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affection answered appearance attention auld Bertram better body Brown called castle character child circumstances Colonel daughter Dominie door Ellangowan entered expected expressed farmer father fear feelings followed formed fortune gave gipsy give hand head heard heart honour hope horse hour Julia Kennedy kind lady Laird land least leave length light live look Lord Lucy Mac-Morlan Mannering master Matilda means mind Miss morning natural never night observed occasion once passed perhaps person poor possessed postilion present probably reader received remained respect rest returned road round ruins Sampson scene seemed seen side situation soon sort story stranger supposed sure tell thing thought took traveller turned wish woman wood young
Page 344 - Nor board nor garner own we now, Nor roof nor latched door, Nor kind mate, bound, by holy vow, To bless a good man's store. Noon lulls us in a gloomy den, And night is grown our day ; Uprouse ye, then, my merry men ! And use it as ye may.
Page 211 - Entreat me not to leave thee, or to return from following after thee: for whither thou goest, I will go; and where thou lodgest, I will lodge; thy people shall be my people, and thy God my God: where thou diest, will I die, and there will I be buried: the Lord do so to me, and more also, if aught but death part thee and me.
Page 96 - Twist ye, twine ye ! even so Mingle shades of joy and woe, Hope and fear, and peace, and strife, In the thread of human life.
Page 109 - With eyes severe and beard of formal cut, Full of wise saws and modern instances; And so he plays his part. The sixth age shifts Into the lean and...
Page 152 - His eye-balls farther out than when he lived. Staring full ghastly like a strangled man : His hair uprear'd, his nostrils stretch'd with struggling ; His hands abroad display'd, as one that grasp'd And tugg'd for life, and was by strength subdued.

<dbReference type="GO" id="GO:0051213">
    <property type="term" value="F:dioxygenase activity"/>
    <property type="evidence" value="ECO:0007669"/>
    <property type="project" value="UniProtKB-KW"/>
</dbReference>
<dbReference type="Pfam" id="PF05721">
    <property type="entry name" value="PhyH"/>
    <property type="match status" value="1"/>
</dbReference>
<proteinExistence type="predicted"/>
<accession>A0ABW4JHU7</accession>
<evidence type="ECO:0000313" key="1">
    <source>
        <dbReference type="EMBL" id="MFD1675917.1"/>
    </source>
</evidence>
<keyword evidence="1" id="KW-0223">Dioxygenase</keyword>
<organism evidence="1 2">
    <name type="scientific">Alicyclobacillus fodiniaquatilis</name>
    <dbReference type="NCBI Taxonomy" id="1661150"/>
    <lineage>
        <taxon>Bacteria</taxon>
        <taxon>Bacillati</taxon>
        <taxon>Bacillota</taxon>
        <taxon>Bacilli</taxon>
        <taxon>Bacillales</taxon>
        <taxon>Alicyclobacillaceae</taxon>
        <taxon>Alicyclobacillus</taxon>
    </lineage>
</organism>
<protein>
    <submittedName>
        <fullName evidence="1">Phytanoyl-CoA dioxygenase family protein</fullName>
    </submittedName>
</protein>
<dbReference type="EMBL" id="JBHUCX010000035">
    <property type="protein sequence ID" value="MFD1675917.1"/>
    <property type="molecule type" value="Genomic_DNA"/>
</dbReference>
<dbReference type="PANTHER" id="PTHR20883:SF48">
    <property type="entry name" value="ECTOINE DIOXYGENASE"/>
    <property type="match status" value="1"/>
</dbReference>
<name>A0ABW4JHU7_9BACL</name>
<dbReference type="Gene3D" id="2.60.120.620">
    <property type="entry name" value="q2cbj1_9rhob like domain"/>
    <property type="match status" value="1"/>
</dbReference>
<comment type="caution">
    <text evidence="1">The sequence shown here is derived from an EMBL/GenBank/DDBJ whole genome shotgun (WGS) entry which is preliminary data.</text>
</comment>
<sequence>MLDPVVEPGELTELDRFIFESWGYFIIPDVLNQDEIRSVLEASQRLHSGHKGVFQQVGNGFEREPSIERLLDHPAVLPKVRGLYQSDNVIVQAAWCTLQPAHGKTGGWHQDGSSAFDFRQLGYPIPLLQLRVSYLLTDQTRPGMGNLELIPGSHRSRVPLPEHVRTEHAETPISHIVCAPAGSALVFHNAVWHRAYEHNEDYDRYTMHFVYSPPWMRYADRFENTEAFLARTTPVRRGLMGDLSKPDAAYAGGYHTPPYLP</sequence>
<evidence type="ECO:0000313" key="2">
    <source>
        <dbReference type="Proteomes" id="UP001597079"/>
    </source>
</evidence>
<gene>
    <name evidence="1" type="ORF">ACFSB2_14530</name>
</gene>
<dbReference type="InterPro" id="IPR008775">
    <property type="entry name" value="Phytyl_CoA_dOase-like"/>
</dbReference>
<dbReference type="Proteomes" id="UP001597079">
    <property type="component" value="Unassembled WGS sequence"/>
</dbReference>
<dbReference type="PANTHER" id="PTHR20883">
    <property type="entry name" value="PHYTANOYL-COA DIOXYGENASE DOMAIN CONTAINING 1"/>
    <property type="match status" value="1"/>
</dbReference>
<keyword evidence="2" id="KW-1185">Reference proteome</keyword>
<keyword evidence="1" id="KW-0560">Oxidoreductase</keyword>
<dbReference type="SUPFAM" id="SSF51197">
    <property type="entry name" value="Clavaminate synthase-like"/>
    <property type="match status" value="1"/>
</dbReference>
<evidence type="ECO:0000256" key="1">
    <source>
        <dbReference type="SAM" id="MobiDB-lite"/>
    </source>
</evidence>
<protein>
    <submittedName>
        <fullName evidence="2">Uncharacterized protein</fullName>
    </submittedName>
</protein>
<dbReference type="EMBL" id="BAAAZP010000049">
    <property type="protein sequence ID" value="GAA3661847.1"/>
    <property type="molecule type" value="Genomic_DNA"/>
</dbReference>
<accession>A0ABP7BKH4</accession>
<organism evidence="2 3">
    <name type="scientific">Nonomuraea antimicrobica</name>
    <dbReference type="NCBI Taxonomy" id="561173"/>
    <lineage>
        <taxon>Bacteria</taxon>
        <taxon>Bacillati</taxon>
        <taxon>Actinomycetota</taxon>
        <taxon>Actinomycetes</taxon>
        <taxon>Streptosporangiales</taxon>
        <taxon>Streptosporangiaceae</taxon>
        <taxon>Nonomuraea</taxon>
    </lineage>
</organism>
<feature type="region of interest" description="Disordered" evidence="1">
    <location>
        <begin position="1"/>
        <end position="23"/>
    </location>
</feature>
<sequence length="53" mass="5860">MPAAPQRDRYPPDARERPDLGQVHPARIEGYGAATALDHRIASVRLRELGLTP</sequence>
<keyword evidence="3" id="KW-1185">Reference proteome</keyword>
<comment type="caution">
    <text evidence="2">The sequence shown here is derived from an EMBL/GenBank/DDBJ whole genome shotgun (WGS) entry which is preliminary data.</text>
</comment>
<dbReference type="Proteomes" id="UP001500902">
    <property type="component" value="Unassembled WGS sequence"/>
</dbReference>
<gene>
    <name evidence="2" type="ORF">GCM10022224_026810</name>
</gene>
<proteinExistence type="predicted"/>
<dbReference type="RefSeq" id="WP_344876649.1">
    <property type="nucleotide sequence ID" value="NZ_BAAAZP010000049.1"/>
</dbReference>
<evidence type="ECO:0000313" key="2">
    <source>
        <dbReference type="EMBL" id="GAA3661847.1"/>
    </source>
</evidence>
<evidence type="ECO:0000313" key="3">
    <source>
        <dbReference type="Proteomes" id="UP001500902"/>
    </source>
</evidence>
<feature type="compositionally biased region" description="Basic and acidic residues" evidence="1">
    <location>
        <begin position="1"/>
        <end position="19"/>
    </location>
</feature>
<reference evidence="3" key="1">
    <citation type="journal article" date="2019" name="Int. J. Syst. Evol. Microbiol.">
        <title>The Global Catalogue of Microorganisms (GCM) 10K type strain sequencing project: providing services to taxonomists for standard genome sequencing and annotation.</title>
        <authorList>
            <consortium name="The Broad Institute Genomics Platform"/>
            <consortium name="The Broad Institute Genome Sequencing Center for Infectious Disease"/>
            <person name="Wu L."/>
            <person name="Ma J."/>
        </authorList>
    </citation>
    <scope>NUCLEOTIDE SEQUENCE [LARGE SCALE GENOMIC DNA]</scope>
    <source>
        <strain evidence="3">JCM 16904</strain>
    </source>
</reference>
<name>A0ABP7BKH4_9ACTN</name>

Page 201 - As if an angel spoke, I feel the solemn sound. If heard aright, It is the knell of my departed hours. Where are they ? with the years beyond the flood. It is the signal that demands despatch. How much is to be done! My hopes and fears Start up alarmed, and o'er life's narrow verge Look down — on what ? a fathomless abyss ! A dread eternity...
Page 219 - Our Polly is a sad Slut ! nor heeds what we have taught her. I wonder any Man alive will ever rear a Daughter...
Page 85 - The intelligible forms of ancient poets, The fair humanities of old religion, The power, the beauty, and the majesty, That had their haunts in dale, or piny mountain, Or forest by slow stream, or pebbly spring, Or chasms and watery depths; all these have vanished; They live no longer in the faith of reason.
Page 135 - ... that your braw cradle at hame be the fairer spread up : not that I am wishing ill to little Harry, or to the babe that's yet to be born — God forbid — and make them kind to the poor, and better folk than their father ! — And now, ride e'en your ways ; for these are the last words ye'll ever hear Meg Merrilies speak, and this is the last reise * that I'll ever cut in the bonny woods of Ellangowan.